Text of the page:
the first real issue I remember having with sport was that I never really knew what I was doing.

Gradually, I also remember getting the distinct feeling that sports weren’t for people like me. There was the girl at my gymnastics club who laughed at my yellow leotard. The teacher at my primary school who took our whole year on an outing to play Cricket, and then wouldn’t let me play because I was asthmatic and insisted I just sit in the shade all day being very, very bored. The P.E. teachers that stuck me in the outfield as far away from any action as possible during rounders games so I couldn’t do any harm.

By the age of 10 I remember feeling fat and dumpy and ungraceful. Sports were for outdoorsy, shiny faced girls with swingy pony tails. I felt like there was some secret code to being involved in these things that I hadn’t been let in the secret of and that everyone was secretly laughing at me because I had the wrong dance shoes, or the wrong leotard and I started to become very aware that my body just didn’t fit the “sporty” mould.

I had always liked to read, and I did well at school, so I decided obviously I was an intellectual, and they weren’t supposed to run around getting sweaty.

For that matter GIRLS weren’t supposed to run around getting sweaty.

I liked to play with make-up and dolls and I liked pretty shiny shoes and the girls that were good at sport didn’t. So I couldn’t be good at sport, and if I couldn’t be good at it there was no point.

I started to feel that I just wasn’t very good and these things, and doing them because I enjoyed them wasn’t really encouraged. In fact if I wasn’t good at them, how could I possibly enjoy them?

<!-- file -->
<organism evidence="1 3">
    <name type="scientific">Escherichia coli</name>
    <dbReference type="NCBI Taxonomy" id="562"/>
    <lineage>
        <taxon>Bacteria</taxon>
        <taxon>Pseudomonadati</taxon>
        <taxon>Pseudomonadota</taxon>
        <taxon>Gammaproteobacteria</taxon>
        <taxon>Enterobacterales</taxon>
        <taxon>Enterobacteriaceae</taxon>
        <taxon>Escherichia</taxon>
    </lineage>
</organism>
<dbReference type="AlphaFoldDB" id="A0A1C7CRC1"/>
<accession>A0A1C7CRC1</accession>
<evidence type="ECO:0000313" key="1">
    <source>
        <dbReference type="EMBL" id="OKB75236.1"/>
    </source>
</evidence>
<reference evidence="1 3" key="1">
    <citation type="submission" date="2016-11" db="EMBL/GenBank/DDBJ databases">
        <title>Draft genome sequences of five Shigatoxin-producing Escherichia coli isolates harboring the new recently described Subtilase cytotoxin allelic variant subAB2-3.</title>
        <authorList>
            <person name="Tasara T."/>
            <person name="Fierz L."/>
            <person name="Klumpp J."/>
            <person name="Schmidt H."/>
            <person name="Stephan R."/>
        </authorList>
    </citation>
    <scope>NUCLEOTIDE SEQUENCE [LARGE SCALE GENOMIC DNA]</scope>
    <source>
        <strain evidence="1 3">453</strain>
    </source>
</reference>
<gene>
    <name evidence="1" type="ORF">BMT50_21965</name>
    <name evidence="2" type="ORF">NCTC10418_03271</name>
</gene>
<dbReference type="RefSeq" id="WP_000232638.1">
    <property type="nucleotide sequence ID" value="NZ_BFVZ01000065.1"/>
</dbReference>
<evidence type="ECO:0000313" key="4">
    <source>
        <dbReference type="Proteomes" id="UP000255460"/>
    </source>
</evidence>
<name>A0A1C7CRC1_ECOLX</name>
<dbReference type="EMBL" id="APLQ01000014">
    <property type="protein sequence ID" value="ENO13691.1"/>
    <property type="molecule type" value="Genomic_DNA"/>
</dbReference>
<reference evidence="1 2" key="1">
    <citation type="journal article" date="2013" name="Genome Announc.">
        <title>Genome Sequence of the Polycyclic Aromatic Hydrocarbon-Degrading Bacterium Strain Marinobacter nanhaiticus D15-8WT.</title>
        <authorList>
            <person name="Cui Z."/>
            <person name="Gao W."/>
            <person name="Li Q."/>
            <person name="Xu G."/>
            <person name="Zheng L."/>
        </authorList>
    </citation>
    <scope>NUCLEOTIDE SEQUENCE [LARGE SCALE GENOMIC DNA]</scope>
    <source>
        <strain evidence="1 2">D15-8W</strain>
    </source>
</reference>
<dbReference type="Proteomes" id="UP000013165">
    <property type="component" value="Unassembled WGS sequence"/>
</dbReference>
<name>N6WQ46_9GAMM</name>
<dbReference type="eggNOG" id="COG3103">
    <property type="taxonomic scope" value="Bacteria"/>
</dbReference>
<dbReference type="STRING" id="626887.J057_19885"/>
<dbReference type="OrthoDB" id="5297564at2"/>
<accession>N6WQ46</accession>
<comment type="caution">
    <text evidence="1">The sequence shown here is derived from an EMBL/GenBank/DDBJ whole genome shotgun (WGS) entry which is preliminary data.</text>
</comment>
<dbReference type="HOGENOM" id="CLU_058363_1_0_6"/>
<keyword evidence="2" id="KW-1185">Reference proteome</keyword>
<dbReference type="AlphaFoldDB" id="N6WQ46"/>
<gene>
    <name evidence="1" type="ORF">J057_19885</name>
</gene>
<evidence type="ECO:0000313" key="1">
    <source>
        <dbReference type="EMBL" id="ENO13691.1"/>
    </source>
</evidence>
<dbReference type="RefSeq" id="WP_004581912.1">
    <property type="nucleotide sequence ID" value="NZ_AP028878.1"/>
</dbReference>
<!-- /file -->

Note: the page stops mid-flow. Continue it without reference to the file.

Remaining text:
So I stopped.

No one seemed to mind. From the age of around 14 my participation in any kind of sport was sporadic. I tried to avoid any team sports based P.E. lessons at school, though I still enjoyed dance and gymnastics, and was briefly given a chance to do trampolining, which was awesome. Once I left school the opportunity to be involved in anything at all past the age of 16 just wasn’t there, and I guess I felt it didn’t really matter.

Whilst the boys would kick about playing football, and there were 5-a-side clubs and other places to play, there just wasn’t anything for girls aged over 16 unless you wanted to attend an aerobics class or a self defence class.

From magazines like Just 17, that I started reading at about 12, I learned that exercise was a punishment to make up for eating too much and that I should run up and down the stairs 50 times to burn off the calories from one apple. So I did that.

I learned short body weight exercise routines that were supposed to give me toned arms. I did Callanetics from a book my Mum had and learned that the way to measure progress was to take photos and to focus on how my body looked.